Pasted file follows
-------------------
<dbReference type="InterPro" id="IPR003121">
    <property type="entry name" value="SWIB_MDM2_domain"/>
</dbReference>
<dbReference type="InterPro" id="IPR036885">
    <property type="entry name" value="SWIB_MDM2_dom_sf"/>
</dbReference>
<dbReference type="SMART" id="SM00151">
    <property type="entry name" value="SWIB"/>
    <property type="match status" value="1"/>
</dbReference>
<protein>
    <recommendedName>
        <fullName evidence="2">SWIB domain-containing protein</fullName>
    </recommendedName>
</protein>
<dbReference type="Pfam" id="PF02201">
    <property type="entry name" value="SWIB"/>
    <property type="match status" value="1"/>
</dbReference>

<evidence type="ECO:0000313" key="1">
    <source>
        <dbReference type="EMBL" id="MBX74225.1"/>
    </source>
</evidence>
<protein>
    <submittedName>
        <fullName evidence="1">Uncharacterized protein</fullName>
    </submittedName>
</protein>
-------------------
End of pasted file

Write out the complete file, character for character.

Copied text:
<dbReference type="InterPro" id="IPR003121">
    <property type="entry name" value="SWIB_MDM2_domain"/>
</dbReference>
<dbReference type="InterPro" id="IPR036885">
    <property type="entry name" value="SWIB_MDM2_dom_sf"/>
</dbReference>
<dbReference type="SMART" id="SM00151">
    <property type="entry name" value="SWIB"/>
    <property type="match status" value="1"/>
</dbReference>
<protein>
    <recommendedName>
        <fullName evidence="2">SWIB domain-containing protein</fullName>
    </recommendedName>
</protein>
<dbReference type="Pfam" id="PF02201">
    <property type="entry name" value="SWIB"/>
    <property type="match status" value="1"/>
</dbReference>

<evidence type="ECO:0000313" key="1">
    <source>
        <dbReference type="EMBL" id="MBX74225.1"/>
    </source>
</evidence>
<protein>
    <submittedName>
        <fullName evidence="1">Uncharacterized protein</fullName>
    </submittedName>
</protein>